It’s not hard to see that Bergevin has identified an area of need in the Canadiens’ organization and has quickly addressed it by making a concerted effort to restock the prospect pool with centres.
Another player that earned his way, with fellow teammates, and eventually found himself in the Memorial Cup is Suzuki who posted more than 100 combined points with two separate teams in the OHL this season. He was arguably the best player in the entire CHL and provides creative plays that open opportunities for himself and his line-mates whenever he’s on the ice. The way he doesn’t always make the right play but instead makes the best play time and time again is reminiscent of future division rival Mitch Marner.
From close up, it’s difficult to watch the Senators establishment go to shambles as quickly as it has. But through the despair is a glimmer of hope in the form of some top end prospects that will look to make an immediate impact in the NHL. The ridiculously fast fall of Ottawa has been front-page news over the past year and a half in hockey circles, but if there is one thing that GM Pierre Dorion has proven during his tenure as the chief decision maker it is that he is deft at drafting and scouting. Look no further than 2017 fourth-round pick, Drake Batherson, who was one of the fastest and highest rising prospects of last season and continued his progression as a prospect this year and would be the prized possession in most organizations.
While the Senators dismantled their roster through need and necessity, the return in both picks and prospects gives legitimate hope to an organization in desperate need. Although the team is a shell of what it once was, names such as Rudolph Balcers, Josh Norris, Jonathan Davidsson, Vitaly Abramov and Erik Brannstrom is a decent stockpile of youth and talent that should easily propel Ottawa into the top tier of team prospect rankings, when less than a year ago they were in the bottom half of those conversations. All players listed above were not a part of the franchise one year ago.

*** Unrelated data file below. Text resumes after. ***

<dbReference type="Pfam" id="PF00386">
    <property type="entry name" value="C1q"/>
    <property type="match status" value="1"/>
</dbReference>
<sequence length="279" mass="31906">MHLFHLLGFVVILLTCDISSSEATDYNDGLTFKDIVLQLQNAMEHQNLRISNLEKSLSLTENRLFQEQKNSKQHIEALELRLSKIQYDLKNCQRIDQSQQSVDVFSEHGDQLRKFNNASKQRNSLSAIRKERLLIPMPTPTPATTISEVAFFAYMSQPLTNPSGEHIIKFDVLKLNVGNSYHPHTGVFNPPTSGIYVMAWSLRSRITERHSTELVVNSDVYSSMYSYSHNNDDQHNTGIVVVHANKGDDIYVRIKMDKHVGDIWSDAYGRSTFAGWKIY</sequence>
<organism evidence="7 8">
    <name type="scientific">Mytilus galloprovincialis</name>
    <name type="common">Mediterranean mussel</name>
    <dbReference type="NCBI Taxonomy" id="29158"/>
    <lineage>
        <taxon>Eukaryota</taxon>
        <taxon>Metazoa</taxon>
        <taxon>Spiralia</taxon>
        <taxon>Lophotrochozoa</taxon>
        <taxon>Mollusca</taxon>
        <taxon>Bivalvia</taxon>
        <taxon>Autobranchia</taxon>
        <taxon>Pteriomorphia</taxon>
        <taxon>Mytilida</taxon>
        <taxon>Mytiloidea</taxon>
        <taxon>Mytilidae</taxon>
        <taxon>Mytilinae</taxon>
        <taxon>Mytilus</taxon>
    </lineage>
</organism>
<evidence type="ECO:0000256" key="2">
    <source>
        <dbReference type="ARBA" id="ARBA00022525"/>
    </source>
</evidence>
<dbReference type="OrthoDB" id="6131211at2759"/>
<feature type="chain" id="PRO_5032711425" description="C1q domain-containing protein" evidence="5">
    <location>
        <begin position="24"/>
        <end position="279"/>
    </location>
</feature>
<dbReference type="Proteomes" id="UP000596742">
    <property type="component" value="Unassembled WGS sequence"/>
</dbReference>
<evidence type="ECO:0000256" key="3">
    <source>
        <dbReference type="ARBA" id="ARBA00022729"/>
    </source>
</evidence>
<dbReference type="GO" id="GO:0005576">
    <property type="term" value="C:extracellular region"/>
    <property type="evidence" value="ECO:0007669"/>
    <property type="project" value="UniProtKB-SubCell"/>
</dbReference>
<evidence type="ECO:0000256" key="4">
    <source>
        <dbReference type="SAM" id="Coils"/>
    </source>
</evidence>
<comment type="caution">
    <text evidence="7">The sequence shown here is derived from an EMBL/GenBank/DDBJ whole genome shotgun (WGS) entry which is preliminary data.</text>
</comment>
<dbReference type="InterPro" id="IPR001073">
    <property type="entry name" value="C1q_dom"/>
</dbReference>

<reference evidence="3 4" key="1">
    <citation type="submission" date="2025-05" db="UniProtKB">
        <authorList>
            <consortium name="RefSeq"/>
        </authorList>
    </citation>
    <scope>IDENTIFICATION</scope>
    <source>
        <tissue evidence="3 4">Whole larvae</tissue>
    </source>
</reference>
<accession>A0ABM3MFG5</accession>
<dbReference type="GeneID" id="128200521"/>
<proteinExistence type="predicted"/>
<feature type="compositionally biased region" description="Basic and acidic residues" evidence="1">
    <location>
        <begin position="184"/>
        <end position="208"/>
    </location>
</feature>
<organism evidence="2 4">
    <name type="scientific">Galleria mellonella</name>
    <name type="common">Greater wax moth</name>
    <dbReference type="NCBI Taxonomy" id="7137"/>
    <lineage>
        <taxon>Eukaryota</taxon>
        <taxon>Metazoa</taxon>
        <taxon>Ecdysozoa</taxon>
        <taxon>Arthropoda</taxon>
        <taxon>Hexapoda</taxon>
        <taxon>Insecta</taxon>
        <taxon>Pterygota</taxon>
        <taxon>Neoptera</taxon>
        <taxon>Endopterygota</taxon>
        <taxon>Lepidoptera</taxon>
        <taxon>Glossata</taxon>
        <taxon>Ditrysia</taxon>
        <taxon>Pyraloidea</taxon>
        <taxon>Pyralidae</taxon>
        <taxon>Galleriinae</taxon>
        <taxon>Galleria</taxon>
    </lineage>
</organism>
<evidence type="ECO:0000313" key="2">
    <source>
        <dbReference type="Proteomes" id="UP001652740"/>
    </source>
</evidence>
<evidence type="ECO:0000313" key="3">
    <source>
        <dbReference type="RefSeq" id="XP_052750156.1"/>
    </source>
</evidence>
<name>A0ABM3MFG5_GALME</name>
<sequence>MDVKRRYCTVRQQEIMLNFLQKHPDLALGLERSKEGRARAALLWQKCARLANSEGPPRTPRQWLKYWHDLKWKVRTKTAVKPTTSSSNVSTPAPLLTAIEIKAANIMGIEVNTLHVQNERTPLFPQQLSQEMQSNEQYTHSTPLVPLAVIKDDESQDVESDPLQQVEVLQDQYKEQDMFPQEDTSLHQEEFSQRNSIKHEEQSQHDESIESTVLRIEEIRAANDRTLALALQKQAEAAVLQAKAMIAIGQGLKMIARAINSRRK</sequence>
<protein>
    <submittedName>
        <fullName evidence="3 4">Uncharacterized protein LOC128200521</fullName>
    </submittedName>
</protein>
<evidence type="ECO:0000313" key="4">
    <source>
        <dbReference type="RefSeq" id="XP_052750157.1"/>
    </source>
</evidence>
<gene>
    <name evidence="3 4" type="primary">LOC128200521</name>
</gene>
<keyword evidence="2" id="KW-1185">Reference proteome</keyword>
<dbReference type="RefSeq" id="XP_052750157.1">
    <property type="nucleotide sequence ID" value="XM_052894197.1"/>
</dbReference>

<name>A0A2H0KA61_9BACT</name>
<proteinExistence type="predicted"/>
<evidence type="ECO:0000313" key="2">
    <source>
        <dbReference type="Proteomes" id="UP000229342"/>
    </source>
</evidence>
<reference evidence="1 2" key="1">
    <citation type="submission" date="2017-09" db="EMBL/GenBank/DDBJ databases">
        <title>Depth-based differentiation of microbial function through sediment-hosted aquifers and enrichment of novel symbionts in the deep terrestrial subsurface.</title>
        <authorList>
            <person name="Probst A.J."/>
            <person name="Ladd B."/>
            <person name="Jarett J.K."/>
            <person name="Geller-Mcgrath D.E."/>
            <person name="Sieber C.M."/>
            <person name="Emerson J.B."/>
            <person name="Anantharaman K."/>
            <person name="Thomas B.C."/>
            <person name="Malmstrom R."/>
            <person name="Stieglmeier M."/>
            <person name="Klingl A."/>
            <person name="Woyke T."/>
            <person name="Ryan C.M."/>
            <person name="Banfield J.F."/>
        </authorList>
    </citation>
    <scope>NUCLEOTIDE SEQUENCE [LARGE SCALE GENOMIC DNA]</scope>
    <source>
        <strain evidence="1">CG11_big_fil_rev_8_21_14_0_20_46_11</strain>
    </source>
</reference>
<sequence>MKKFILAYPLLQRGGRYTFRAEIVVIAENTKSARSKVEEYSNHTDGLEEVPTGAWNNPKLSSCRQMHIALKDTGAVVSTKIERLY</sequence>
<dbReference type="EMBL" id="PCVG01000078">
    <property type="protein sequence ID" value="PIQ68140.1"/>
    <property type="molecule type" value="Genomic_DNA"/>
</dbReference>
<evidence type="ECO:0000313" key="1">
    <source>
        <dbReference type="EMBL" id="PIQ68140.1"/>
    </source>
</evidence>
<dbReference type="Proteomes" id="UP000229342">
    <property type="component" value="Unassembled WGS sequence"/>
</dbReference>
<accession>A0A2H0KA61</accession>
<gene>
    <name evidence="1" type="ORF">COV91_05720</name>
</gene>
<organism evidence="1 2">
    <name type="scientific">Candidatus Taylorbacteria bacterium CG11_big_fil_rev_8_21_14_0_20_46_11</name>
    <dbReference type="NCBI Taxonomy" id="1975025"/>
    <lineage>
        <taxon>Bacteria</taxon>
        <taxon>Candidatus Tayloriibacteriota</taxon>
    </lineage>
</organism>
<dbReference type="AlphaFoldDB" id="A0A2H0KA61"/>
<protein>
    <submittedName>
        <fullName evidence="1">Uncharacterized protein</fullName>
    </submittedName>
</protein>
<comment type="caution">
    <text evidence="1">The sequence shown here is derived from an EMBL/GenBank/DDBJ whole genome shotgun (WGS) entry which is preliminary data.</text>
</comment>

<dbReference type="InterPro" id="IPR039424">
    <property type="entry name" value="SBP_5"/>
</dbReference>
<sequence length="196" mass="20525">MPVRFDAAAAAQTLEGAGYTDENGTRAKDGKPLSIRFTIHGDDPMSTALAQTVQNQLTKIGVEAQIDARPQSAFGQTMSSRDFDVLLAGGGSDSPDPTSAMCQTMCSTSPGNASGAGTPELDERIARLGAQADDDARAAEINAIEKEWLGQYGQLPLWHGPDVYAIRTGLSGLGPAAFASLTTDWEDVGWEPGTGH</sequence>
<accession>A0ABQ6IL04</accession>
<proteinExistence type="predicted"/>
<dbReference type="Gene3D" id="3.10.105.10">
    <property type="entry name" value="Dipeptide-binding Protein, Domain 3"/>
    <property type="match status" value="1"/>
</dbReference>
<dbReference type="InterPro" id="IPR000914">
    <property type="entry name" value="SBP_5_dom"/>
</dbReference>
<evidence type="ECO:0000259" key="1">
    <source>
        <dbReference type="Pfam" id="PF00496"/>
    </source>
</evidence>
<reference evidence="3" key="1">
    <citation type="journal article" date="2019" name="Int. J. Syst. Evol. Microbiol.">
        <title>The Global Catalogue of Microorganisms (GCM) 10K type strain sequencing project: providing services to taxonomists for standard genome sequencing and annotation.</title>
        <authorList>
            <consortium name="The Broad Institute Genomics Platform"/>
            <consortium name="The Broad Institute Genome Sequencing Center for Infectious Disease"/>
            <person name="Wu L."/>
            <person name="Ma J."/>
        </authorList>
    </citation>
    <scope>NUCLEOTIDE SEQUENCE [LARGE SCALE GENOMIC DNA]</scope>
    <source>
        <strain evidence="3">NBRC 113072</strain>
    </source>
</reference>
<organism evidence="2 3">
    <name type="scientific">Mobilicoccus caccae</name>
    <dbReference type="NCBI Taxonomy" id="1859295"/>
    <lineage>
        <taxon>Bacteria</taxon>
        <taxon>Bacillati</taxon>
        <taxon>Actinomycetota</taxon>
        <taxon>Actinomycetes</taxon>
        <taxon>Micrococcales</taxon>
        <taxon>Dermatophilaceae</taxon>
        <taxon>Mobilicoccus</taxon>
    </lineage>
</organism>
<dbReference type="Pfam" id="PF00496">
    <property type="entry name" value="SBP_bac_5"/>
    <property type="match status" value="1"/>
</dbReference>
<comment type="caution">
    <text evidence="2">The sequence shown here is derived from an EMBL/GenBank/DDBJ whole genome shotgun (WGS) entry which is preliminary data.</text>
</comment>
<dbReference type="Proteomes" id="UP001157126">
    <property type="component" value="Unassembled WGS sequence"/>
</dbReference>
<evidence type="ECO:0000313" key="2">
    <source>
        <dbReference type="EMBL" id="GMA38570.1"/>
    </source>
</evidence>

Home-grown prospects round out one of the most impressive groupings in the entire league: Christian Wolanin, Alex Formenton, Logan Brown, and Filip Chlapik all provide high-skilled players that play at a high pace. The future is bright in the nation’s capital, but just how quickly that reaches its potential is the only question. They should add another exceptional piece in the very strong 2020 draft.
The key piece to losing one of the preeminent wingers in the NHL, Mark Stone, saw Brannstrom leave as perhaps the top prospect in Vegas and establish himself at the forefront of Ottawa’s list. In his rookie season in the AHL, he has shown that he can be a leader on the ice and run a professional power play. In the future, he’ll be getting help in that department with Thomas Chabot, but it’s certainly a luxury having that option. Brannstrom was dynamic at the World Junior Championship and picked up four goals in five games for Sweden. He should see significant time with the Senators this season, but it will be a tough adjustment as they’ll be expected to be bottom of the standings once again.
The Tampa Bay Lightning is the model franchise that almost all other NHL teams drool over when trying to mimic their keys to success. However, if they are unable to translate their regular season achievements into post-season success, with the ultimate goal to win another Stanley Cup, then it will all be for naught. The Lightning have been able to achieve their dominance through key picks in the draft and shrewd contracts that have solidified a tremendous core of NHL superstars. Although there doesn’t seem to be much left in the pipeline, I’d never count out some of the prospects that are currently making noise in their system. Free agent signing Alex Barre-Boulet has made an excellent transition to the AHL and is a part of an excellent roster full of talented young prospects that are all very close to making the jump to the show. Taylor Raddysh, Alexander Volkov and Mitchell Stephens have all been impactful forwards for the Crunch, where their back end is led by another great prospect with NHL bloodlines in Cal Foote.